Welcome to a new week – for most of us the second full week of being remote from our routines and surrounded by COVID-19 fears and insecurities. Government continues to move at a blistering pace in response but not without, apparently, some typical speedbumps.

Highlights in today’s digest are the federal stimulus bill, federal (but not yet state) tax return deadlines, unemployment assistance and student loan repayment suspensions. And we pause to honor a legend in our world, Larry Rasky. 

  1. An economic stimulus bill totaling $1.8 trillion, failed to advance from a procedural vote in the Senate on Sunday. Senate Democrats blocked the stimulus bill saying it favors big business and does not provide enough protections for workers. The partisan 47-47 vote, was shy of the 60 votes needed to advance, leaving the future of the stimulus package uncertain. While talks are ongoing, Speaker of the House Nancy Pelosi indicated that House may draft their own response.


  1. The Federal tax deadline has officially moved from April 15, 2020 to July 15, 2020. In a statement released Friday morning, Treasury Secretary Mnuchin, who previously deferred tax payments for 90 days, said this new deadline comes at the request of President Trump. Nothing has been said for Massachusetts tax deadline.


  1. The Massachusetts Department of Unemployment Assistance is hosting a series of virtual town hall meetings to help those applying for unemployment benefits. The town hall is offered both online and over the phone and in Spanish and English.


  1. President Trump allowed borrowers to suspend student loan payments for two months on federal student loans. The suspension of payments does not wipe away debt and it won’t be automatic. A borrower must contact their loan servicer and request that their loans be put in forbearance. The U.S. Department of Education said it hasdirected loan servicers to grant forbearance to anyone with a federal loan who requests one. Additionally, all borrowers with federally held student loans will automatically have their interest rates set to zero for at least 60 days.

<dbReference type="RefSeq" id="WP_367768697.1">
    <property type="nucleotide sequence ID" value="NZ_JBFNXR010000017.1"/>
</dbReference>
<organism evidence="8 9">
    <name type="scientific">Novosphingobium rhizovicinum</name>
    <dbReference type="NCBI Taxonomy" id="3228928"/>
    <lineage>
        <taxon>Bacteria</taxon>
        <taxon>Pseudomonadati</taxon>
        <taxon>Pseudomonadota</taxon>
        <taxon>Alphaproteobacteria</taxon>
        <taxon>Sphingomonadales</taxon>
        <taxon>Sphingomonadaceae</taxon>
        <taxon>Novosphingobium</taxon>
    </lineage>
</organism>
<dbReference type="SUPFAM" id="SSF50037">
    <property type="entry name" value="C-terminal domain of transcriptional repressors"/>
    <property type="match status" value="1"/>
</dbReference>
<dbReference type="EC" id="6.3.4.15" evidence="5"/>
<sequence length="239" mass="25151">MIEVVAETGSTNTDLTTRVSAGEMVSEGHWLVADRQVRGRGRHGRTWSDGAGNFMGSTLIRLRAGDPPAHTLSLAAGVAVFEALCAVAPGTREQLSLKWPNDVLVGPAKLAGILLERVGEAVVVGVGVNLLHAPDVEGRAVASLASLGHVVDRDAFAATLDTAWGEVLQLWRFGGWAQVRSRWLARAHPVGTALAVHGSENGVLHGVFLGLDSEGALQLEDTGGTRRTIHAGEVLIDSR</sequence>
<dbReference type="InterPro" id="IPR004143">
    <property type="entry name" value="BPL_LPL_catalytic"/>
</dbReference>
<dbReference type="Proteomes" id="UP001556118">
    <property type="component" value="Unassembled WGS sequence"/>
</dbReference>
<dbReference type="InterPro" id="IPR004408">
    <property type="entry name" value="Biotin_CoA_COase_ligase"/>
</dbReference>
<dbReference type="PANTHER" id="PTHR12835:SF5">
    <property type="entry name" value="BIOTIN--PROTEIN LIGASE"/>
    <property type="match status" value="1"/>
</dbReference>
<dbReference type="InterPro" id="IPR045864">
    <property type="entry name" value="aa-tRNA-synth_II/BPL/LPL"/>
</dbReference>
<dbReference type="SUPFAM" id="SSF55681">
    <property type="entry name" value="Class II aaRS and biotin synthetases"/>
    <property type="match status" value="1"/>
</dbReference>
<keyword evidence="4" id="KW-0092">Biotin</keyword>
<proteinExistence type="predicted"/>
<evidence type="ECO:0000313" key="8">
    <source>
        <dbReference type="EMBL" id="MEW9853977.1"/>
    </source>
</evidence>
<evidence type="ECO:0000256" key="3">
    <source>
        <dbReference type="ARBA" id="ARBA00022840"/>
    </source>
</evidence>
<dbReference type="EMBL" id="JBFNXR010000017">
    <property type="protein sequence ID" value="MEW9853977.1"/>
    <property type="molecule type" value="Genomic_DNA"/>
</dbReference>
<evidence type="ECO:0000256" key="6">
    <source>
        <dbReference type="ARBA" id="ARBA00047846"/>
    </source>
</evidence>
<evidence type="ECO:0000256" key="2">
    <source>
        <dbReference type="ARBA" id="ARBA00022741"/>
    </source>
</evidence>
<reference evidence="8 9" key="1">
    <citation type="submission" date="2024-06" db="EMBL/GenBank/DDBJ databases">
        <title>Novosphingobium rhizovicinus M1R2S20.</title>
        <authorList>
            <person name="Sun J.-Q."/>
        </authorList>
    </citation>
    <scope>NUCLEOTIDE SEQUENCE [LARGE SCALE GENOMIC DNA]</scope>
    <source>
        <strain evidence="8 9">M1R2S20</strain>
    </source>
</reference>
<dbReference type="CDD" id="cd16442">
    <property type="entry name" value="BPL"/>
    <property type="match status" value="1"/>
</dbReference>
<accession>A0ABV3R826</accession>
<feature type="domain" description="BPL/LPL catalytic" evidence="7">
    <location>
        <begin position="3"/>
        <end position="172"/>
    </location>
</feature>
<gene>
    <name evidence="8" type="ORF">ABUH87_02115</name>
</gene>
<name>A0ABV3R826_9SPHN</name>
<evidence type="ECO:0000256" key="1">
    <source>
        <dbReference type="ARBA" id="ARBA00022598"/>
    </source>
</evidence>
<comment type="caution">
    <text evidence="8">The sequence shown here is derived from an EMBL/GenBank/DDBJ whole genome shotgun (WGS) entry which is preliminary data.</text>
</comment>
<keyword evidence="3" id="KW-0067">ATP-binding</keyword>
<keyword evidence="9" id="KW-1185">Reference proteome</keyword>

1. Massachusetts legislative leaders are hard at work on a two separate but equally time sensitive bills. The first will allow municipalities to postpone local elections and four special elections set for March 31, 2020. The second will create a crucial safety net to protect renters and homeowners from evictions and foreclosures.


  1. More than 600 early education centers, school age providers and 43 family childcare systems are closed today. Last Wednesday, Gov. Baker issued an emergency order temporarily close all early education providers across the state. On Saturday, the state published a list that can be found here, of more than 300- center-based and home based providers that will operate on an emergency drop-in basis. The need for childcare for first responders and essential personnel is critical.


  1. Larry Rasky passed away over the weekend. A giant among Democrats across the country, Larry was a 30-year confidant of Vice President and presumptive Democratic Presidential nominee Joe Biden. He served as the chairman of his firm Rasky Partners and is survived by his wife Carolyn and son Will. I know I speak for the entire team at Melwood Global when I say our thoughts and prayers are with Carolyn and Will at this difficult time.